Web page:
2019 will be the year of my 10th wedding anniversary .. and the 10th year of shooting weddings for others. I have been to so many weddings I really have lost count. I’ve seen it all, and I’m lucky to count so many of my past clients as among good friends now. So what is the lesson from being married myself, and from witnessing so many others celebrate such sacred vows and intimate connections?

The lesson is simple: to be present.

Over the years I have positioned myself as both a casual observer who conveys images with truth and authenticity. This is something I’m so proud of. These are the images which endure, these are the images which mean so much. However, I’m also known for executing carefully crafted imagery of couples in directed photo shoots. These shoots are so much fun and really give me and my clients a chance to express our creativity and individuality but they should not come at the expense of being authentic and present.

So how do the two different approaches come together in a real wedding environment?

The key is timing.

Clients tend to commission me for anything from 2 – 5 days over the wedding event. In the days leading up to the wedding we schedule a few hours here and there (without guests and family), to play and really get into the editorial style shoots and get so many great images of the couple. I love to take a well thought out editorial concept and create a series of stylized images. Doing this before the guests arrive is the ideal solution. The remainder of the coverage of the real event unfolds as it happens, in a documentary style which allows everyone to be present and to enjoy time with the couple. Perfect.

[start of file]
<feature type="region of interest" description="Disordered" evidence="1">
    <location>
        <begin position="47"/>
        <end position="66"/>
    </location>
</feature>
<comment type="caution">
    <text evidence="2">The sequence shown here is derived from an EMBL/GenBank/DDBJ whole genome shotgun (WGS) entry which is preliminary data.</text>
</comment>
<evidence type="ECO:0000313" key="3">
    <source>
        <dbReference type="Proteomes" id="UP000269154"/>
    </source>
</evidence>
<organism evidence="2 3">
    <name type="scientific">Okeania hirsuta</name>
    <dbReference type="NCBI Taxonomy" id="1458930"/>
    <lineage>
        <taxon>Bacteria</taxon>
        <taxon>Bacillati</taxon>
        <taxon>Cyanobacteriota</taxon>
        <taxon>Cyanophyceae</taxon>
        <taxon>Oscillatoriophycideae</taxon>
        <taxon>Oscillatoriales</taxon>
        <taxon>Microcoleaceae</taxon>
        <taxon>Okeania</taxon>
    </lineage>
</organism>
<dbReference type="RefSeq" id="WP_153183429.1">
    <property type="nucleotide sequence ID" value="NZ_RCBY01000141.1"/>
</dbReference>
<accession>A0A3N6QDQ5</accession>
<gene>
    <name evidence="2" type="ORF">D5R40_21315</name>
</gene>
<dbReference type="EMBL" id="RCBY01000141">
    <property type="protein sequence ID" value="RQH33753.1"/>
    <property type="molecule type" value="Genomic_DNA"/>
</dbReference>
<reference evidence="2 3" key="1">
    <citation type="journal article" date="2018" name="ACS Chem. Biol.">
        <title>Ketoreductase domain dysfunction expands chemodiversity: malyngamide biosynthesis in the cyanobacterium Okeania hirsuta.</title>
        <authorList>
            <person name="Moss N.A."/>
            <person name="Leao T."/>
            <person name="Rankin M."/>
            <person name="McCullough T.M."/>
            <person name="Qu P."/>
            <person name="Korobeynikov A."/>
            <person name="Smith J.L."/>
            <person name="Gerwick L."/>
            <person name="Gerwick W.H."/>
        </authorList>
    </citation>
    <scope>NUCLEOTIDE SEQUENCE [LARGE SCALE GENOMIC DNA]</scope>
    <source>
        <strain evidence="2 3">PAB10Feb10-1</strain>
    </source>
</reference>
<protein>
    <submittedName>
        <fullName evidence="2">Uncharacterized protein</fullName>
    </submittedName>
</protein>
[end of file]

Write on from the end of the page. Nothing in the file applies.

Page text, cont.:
Most couples still love to do some “photo shoot” time on the wedding day itself, as well as to do a “family photo list”, but it means we can make it a lot shorter because we have already secured so many great images on other days. 

In short, the answer is yes, you can have both – if you are smart about your timeline.